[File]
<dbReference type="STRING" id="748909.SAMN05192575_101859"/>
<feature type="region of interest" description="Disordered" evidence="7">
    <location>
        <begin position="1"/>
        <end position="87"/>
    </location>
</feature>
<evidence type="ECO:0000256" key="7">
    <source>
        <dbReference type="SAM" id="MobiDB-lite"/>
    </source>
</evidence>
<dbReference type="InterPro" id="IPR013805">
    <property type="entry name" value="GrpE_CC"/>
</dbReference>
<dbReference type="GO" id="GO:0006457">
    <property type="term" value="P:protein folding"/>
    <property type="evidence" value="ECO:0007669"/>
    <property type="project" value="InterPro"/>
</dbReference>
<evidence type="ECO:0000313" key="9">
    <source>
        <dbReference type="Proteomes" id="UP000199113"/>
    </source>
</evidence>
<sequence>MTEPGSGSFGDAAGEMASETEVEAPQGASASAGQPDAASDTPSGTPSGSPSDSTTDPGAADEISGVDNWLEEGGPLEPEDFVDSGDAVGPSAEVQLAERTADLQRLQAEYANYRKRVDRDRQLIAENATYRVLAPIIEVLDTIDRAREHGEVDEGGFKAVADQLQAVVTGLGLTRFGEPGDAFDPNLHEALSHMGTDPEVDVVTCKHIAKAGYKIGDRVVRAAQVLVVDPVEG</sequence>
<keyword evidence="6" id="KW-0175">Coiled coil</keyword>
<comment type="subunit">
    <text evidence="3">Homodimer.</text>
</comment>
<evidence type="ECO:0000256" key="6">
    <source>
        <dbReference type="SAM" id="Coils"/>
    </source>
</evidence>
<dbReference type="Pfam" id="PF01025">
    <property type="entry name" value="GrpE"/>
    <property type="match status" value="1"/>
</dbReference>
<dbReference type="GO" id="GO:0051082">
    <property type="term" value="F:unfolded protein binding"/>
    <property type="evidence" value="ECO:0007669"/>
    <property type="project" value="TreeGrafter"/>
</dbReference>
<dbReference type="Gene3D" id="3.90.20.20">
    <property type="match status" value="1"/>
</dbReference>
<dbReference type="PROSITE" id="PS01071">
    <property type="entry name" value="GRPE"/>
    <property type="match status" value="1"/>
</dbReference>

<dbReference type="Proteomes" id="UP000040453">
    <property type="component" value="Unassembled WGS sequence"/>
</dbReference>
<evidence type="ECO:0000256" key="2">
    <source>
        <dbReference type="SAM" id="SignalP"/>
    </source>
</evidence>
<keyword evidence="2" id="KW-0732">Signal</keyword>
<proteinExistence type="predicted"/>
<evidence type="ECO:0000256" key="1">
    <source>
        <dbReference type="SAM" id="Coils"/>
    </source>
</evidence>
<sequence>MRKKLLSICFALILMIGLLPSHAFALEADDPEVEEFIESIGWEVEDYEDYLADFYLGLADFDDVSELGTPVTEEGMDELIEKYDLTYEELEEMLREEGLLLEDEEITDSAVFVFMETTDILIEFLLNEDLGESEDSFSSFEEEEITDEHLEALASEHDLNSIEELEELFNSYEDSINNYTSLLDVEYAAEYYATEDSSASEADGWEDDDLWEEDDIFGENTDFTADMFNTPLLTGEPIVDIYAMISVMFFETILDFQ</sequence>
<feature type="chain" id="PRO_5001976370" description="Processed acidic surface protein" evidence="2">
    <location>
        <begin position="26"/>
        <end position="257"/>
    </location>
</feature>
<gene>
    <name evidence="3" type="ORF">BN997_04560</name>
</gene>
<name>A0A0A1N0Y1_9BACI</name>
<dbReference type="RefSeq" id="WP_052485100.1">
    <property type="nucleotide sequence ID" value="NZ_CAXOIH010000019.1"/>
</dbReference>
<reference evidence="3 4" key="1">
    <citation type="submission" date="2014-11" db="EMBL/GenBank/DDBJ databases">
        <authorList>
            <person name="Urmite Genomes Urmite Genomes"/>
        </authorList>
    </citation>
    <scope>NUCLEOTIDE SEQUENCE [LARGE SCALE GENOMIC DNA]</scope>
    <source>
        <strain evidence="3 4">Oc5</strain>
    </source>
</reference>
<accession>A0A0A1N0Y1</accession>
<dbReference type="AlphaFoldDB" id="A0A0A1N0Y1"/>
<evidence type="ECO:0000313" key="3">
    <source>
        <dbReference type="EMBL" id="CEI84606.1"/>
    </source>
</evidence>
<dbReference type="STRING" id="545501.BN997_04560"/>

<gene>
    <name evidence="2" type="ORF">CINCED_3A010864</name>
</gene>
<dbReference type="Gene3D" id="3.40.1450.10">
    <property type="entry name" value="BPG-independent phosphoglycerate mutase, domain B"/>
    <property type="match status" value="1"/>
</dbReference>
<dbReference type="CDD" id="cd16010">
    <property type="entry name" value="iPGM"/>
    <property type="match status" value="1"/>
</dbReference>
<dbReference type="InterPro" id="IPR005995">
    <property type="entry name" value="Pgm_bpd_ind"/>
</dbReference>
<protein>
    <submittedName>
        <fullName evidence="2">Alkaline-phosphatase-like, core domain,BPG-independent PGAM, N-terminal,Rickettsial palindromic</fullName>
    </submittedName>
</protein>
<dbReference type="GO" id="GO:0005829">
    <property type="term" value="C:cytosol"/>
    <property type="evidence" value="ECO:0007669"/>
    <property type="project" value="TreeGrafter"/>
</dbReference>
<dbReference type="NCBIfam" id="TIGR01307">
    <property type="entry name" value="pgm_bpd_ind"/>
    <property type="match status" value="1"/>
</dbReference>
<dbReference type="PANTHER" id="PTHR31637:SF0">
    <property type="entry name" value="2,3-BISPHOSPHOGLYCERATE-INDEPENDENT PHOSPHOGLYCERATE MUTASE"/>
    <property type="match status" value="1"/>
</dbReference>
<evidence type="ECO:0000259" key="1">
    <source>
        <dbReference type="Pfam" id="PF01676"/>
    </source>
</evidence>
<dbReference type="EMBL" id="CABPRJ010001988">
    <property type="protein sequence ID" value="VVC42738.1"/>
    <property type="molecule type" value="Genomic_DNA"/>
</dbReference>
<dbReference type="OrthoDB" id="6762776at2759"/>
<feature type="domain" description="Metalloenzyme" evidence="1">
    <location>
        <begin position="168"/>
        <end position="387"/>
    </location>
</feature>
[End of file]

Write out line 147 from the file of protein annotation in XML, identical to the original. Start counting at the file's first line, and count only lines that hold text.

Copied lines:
</feature>